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Ray suit vs. Davis, county dismissed

Friday, September 28, 2012

A federal lawsuit against the county and its trustee by a former county employee has been dismissed with prejudice.

Cynthia L. Ray had filed a suit against the county and trustee Tonya Davis in late 2010, claiming she had been fired for openly supporting Davis' opponent during that year's election.

She claims Davis and the county violated her 1st and 14th Amendment rights, state rights, fired her in retaliation for exercising her constitutional rights, and intentionally inflicted emotional distress.

Dismissed

In February, a lawyer for the county asked that the suit be dismissed, claiming that Ray's job as business manager was a government position "where the employee could be terminated for political reasons, including political association."

Attorney W. Carl Spining also wrote that since Ray's position fell under the patronage exception for public employees, "she could be terminated on account of her speech," citing three cases argued before the U.S. Supreme Court.

On Wednesday, U.S. District Court Judge Harry S. Mattice dismissed the federal part of the suit "with prejudice," meaning that it could not be refiled in federal court. Mattice also dismissed "without prejudice" the state claims in the case.

Suit history

Ray had been employed in the Bedford County trustee's office from September 1986 until September 2010, also serving as office manager from approximately 1995 or 1996 until she lost her job.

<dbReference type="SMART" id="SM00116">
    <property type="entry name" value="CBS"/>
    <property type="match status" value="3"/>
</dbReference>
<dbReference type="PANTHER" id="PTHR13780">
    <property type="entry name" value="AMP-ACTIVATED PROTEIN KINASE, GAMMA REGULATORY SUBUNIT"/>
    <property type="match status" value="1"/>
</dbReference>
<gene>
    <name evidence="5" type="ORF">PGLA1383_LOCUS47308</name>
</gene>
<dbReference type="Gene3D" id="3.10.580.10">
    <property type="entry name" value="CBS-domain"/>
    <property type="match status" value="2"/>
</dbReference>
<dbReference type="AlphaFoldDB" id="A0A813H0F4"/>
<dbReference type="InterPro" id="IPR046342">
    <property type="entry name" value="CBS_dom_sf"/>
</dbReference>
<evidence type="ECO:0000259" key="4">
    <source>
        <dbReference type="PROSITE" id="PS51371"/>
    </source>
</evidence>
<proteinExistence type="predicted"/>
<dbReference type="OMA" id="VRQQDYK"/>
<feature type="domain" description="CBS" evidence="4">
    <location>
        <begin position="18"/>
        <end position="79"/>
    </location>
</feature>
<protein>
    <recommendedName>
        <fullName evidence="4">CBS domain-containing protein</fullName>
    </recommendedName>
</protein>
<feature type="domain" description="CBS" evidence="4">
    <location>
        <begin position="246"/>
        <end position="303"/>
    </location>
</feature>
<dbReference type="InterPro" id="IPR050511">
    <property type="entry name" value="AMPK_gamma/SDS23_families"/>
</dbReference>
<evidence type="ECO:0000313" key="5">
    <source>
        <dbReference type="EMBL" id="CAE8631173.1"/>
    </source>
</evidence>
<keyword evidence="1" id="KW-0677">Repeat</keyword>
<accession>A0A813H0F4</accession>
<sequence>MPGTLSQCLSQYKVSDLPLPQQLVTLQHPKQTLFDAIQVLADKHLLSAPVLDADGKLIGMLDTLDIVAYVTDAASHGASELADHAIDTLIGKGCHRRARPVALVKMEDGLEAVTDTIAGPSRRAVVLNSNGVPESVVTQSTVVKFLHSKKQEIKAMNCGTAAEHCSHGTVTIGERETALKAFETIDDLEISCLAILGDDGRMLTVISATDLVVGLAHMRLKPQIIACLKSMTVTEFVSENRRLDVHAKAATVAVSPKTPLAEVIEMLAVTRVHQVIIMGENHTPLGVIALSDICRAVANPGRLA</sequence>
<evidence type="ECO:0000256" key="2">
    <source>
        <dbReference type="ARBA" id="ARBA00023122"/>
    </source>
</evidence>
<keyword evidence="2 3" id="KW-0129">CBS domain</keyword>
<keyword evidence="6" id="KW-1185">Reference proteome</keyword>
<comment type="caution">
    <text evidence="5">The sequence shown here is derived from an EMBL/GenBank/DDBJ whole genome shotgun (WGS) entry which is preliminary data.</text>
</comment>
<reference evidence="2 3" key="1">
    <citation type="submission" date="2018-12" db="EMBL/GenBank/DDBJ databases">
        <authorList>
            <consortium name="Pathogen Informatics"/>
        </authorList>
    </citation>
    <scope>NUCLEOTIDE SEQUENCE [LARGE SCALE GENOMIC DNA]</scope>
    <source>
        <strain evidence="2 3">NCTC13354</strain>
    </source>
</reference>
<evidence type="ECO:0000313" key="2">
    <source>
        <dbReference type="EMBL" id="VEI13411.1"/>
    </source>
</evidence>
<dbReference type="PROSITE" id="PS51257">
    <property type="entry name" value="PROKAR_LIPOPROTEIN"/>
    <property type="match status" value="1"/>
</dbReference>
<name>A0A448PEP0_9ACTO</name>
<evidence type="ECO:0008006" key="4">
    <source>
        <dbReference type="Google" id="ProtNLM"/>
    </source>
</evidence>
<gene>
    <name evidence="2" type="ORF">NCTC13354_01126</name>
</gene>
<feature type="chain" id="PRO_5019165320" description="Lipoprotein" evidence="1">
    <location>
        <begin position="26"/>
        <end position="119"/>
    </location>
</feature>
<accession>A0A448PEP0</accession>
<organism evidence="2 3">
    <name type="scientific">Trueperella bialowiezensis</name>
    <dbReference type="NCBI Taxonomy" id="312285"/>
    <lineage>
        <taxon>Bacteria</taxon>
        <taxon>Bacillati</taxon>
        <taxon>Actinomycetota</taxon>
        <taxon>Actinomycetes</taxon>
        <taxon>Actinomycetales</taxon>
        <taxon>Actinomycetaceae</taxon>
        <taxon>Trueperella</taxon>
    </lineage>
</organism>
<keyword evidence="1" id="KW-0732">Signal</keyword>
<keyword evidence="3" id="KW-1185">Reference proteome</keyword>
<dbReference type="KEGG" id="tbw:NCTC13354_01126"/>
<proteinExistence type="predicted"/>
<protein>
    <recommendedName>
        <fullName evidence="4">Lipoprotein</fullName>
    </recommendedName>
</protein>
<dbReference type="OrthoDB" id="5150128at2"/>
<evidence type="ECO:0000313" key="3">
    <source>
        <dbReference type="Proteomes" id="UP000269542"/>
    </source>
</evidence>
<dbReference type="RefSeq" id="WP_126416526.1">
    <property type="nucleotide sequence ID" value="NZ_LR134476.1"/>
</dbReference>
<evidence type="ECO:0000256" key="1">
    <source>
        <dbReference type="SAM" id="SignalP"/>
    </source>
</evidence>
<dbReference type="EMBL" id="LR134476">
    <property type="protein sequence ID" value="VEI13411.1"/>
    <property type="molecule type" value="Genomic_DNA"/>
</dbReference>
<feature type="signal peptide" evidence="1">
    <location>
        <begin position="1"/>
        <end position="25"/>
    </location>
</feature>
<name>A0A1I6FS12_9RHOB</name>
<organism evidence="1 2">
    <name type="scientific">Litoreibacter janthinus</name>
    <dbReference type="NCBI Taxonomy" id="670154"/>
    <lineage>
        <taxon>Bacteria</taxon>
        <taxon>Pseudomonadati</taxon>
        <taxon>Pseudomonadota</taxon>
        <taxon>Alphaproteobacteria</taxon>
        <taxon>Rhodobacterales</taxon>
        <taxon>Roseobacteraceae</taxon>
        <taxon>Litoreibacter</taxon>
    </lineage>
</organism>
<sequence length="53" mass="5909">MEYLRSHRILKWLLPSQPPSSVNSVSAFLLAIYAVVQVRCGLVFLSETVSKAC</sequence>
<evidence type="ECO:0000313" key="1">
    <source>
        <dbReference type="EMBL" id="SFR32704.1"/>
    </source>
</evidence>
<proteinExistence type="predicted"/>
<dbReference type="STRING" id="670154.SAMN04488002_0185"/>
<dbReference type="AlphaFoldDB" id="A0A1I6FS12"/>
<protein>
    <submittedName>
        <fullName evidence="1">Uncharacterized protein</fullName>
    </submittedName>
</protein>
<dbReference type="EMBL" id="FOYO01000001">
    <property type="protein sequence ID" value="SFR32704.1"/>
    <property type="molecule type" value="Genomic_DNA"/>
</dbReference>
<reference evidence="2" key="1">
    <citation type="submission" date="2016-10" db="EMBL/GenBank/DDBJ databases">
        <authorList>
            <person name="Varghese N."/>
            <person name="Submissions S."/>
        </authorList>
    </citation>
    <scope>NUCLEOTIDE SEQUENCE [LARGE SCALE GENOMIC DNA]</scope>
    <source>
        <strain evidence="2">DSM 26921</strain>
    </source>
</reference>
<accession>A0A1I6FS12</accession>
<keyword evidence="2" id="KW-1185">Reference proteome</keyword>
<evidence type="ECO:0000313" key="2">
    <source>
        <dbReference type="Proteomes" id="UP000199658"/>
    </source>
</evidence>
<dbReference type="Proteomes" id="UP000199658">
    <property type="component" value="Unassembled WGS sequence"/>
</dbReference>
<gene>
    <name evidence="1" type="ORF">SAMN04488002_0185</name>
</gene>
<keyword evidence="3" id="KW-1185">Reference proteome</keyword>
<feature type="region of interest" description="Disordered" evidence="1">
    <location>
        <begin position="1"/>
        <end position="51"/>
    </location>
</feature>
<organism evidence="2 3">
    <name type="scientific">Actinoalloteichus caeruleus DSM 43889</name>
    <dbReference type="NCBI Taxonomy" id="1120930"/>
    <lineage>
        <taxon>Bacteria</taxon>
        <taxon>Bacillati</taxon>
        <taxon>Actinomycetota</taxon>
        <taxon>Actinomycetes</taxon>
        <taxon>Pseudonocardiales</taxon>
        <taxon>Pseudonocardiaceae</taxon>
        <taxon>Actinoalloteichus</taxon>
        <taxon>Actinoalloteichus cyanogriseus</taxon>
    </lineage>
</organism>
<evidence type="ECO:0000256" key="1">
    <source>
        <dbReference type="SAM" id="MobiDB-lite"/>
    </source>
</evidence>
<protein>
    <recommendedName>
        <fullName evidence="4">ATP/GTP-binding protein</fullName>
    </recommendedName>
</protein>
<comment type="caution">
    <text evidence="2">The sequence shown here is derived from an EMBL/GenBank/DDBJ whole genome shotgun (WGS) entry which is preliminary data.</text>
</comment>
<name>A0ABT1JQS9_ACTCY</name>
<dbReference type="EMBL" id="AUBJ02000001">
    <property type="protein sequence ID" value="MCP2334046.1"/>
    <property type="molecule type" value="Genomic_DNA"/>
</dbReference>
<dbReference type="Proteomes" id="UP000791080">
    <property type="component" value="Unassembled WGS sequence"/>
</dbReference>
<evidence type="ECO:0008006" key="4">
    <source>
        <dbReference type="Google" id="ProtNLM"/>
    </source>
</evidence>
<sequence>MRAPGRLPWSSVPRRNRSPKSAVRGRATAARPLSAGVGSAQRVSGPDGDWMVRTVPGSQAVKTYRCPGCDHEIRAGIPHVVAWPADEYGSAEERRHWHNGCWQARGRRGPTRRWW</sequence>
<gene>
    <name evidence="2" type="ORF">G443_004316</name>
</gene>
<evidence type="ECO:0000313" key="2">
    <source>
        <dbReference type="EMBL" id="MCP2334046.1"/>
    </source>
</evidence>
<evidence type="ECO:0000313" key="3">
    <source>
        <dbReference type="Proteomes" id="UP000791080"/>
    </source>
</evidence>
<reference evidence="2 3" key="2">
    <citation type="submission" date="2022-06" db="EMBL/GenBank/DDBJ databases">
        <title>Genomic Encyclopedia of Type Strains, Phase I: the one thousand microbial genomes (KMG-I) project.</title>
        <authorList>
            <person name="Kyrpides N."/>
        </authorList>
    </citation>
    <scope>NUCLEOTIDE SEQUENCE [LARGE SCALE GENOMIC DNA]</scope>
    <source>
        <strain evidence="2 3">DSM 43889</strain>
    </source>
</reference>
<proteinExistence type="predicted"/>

However, the county and Davis have previously stated that Ray was not "terminated." Davis had run for trustee in 2002 and 2006 but lost to Peggy Bush, whom Ray had openly supported in each election. Ray is Bush's daughter.

However, Bush did not run for reelection in 2010 and Ray openly campaigned for and spoke on behalf of Jason McGee, who was Davis' only opponent, the suit said.

Ray's suit detailed the active role in the campaign she took. Davis won the primary over McGee 3,742 to 2,946, and ran unopposed in the August 2010 general election. Ray claimed that on the first day that Davis took office, she was told "that her services were no longer needed and that she was being terminated."

Spining has said that Davis told Ray that "her services were no longer needed at that time," denying the "termination" part of the allegation.

Ray claims that she was the only employee of the trustee's office who openly supported McGee during the election, was the only person fired by Davis when she took office, and Davis did not present any plan to reorganize the office, the suit also claimed.

Ruling

Mattice wrote that "(a)lthough there is significant dispute as to whether (Ray) quit her position at the Trustee's office or was terminated from her position, it is undisputed that (Ray) did not continue work at the Trustee's office after September 1, 2010."

The judge cited "the Elrod-Branti exception," which states that certain public employees in confidential and policy making positions may be dismissed on the basis of their political affiliation without violating the First Amendment.

Mattice pointed out that the Sixth Circuit Court of Appeals set aside four categories of positions that fall under the exception, ruling that Ray's job fell under both the second and third categories.

The judge noted that Ray held the ad hoc position of business manager, an office held in no other trustee's office, and that Ray "was hired by, and continued to work for, her mother for over twenty years while her mother served as the County Trustee."

"These two facts, while alone insufficient to establish the applicability of the Elrod-Branti exception, do suggest a strong likelihood that (Ray's) position was inherently political," Mattice wrote.